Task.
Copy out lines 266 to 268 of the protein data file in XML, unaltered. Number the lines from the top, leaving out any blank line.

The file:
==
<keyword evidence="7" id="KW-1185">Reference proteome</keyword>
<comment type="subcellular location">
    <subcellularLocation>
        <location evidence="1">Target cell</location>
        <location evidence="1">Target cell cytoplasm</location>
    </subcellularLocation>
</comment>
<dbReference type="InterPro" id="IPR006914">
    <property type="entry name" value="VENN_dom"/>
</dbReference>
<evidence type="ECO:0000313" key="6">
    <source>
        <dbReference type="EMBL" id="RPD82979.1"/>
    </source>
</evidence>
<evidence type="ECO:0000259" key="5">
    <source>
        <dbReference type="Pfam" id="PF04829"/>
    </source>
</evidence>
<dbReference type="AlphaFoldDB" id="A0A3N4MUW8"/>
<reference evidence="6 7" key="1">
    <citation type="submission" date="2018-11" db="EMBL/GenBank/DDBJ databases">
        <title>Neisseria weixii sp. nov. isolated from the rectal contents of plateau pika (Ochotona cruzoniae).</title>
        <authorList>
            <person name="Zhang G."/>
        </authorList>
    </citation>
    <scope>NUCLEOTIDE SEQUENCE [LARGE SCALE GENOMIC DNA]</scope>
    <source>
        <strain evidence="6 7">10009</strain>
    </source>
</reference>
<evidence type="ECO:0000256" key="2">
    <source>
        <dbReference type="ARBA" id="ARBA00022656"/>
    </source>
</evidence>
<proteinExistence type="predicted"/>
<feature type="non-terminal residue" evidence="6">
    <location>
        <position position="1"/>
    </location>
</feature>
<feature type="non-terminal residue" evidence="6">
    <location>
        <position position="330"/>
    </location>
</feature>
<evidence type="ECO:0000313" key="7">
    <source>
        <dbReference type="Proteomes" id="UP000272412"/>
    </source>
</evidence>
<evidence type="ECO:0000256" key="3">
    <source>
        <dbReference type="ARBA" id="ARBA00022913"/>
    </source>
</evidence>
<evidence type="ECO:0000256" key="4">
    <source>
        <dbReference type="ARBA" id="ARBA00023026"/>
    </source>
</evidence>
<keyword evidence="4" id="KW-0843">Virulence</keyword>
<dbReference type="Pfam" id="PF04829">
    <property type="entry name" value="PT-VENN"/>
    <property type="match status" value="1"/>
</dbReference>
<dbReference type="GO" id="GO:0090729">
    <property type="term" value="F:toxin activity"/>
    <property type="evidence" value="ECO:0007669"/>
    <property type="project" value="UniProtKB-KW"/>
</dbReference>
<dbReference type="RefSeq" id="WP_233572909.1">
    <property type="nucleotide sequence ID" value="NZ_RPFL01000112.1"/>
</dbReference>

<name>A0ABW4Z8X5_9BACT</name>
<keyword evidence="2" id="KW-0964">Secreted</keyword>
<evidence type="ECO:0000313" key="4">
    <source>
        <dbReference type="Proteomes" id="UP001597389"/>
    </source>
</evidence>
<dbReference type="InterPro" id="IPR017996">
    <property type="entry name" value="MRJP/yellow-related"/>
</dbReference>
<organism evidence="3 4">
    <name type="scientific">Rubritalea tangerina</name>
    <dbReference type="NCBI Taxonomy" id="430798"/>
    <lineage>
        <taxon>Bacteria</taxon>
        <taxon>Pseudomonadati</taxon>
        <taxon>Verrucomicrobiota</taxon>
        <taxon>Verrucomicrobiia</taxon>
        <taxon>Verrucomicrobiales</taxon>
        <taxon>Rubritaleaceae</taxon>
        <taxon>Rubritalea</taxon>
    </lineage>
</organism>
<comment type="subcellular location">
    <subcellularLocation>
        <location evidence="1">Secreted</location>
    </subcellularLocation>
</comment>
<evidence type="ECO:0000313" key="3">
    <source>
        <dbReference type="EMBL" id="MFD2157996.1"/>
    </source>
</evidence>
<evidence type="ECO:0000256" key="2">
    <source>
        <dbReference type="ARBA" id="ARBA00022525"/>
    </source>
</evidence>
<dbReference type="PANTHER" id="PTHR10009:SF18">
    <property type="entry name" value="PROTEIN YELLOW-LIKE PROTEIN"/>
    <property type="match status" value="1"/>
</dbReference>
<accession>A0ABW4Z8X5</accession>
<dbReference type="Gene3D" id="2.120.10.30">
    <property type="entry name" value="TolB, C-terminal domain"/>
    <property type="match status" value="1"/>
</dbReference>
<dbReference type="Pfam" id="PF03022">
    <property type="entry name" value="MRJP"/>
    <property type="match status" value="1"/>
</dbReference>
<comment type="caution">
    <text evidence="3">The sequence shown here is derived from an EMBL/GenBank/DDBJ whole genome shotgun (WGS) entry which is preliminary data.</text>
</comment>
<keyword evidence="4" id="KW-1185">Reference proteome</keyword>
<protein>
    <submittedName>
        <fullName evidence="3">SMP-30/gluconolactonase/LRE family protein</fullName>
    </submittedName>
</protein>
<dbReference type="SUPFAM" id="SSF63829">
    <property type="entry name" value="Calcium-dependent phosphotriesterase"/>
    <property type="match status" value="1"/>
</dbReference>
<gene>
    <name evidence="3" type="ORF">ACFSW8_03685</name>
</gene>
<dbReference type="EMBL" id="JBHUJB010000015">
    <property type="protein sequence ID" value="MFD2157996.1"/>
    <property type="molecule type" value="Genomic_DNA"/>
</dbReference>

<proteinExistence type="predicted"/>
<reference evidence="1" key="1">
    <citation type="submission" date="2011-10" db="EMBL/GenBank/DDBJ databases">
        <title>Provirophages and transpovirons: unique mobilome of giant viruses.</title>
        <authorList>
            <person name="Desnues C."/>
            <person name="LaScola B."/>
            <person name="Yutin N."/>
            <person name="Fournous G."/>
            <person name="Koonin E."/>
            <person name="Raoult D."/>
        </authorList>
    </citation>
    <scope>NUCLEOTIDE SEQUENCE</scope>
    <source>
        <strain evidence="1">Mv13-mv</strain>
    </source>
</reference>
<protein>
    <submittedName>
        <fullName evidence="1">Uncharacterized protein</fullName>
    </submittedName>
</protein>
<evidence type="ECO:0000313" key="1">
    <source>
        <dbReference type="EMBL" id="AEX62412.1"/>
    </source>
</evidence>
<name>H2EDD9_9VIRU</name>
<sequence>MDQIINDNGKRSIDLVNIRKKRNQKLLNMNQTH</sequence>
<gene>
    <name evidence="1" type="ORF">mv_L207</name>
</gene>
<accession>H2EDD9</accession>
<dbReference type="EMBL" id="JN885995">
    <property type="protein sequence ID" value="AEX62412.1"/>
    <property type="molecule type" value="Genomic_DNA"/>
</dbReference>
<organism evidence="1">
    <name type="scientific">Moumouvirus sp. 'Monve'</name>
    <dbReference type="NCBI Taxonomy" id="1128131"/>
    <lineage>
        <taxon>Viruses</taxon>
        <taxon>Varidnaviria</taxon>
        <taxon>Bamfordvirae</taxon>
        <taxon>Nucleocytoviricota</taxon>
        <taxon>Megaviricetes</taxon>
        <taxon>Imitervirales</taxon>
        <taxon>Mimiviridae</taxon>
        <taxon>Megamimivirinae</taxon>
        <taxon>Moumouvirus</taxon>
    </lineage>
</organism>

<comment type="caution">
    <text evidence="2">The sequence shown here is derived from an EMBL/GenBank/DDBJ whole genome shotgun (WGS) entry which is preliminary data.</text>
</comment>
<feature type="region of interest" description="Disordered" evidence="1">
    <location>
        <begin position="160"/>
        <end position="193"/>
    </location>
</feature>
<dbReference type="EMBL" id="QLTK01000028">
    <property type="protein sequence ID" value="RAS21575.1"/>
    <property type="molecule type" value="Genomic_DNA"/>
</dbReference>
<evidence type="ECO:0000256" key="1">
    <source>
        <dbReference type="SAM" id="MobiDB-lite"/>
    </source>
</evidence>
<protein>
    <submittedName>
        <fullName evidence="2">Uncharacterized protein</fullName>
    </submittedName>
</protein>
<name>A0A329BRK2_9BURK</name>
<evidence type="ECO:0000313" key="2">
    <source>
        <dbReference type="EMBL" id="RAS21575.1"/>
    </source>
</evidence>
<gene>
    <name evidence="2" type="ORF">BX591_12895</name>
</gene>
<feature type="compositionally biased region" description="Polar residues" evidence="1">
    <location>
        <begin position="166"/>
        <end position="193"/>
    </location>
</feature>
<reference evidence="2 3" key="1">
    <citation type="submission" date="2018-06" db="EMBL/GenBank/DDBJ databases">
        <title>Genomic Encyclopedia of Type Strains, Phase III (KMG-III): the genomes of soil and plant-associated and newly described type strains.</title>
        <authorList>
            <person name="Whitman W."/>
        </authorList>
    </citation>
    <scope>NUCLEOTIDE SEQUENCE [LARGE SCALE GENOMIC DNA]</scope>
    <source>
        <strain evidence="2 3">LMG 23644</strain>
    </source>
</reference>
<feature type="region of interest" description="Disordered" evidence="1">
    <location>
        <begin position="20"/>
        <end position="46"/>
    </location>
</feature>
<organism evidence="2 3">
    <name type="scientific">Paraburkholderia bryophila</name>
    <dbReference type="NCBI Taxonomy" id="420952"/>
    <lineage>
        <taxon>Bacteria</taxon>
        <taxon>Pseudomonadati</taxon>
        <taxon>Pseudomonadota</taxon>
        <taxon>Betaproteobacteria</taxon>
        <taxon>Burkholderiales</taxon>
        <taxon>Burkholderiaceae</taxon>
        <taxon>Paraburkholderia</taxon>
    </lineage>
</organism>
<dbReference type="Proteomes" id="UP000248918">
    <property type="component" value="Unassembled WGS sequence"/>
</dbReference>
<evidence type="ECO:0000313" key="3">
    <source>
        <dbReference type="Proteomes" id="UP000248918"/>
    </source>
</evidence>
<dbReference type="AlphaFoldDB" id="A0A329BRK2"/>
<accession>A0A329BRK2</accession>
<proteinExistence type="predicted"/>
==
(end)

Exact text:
        <taxon>Burkholderiales</taxon>
        <taxon>Burkholderiaceae</taxon>
        <taxon>Paraburkholderia</taxon>